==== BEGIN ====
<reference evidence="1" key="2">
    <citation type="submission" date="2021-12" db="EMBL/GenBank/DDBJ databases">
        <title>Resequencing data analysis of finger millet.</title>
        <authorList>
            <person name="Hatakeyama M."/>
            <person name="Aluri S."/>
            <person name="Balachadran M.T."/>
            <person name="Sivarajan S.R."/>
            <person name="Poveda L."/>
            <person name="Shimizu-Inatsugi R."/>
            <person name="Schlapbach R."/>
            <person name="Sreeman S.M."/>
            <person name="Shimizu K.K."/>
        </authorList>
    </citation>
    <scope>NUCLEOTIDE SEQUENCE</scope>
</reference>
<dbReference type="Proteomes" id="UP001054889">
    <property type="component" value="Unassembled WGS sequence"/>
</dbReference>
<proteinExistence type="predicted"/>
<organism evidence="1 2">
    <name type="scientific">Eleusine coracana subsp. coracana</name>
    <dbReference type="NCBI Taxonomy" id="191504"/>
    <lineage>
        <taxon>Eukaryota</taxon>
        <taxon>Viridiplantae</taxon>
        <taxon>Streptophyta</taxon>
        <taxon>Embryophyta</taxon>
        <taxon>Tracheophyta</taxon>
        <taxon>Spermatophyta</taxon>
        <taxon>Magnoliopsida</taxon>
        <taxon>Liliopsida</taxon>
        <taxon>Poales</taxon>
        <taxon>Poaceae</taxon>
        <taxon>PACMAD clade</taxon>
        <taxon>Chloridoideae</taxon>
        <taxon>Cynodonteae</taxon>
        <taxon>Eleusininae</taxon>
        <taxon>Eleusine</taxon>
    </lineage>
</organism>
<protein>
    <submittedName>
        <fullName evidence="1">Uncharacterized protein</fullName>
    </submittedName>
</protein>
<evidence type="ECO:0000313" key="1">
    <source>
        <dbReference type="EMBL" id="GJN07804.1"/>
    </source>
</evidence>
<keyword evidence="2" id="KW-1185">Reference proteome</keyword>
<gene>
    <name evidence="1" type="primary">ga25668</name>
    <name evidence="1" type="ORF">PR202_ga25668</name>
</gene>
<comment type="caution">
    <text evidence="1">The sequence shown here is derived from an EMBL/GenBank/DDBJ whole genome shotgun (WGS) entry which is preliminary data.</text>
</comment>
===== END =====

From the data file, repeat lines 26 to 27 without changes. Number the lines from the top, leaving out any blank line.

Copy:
        <taxon>Eukaryota</taxon>
        <taxon>Viridiplantae</taxon>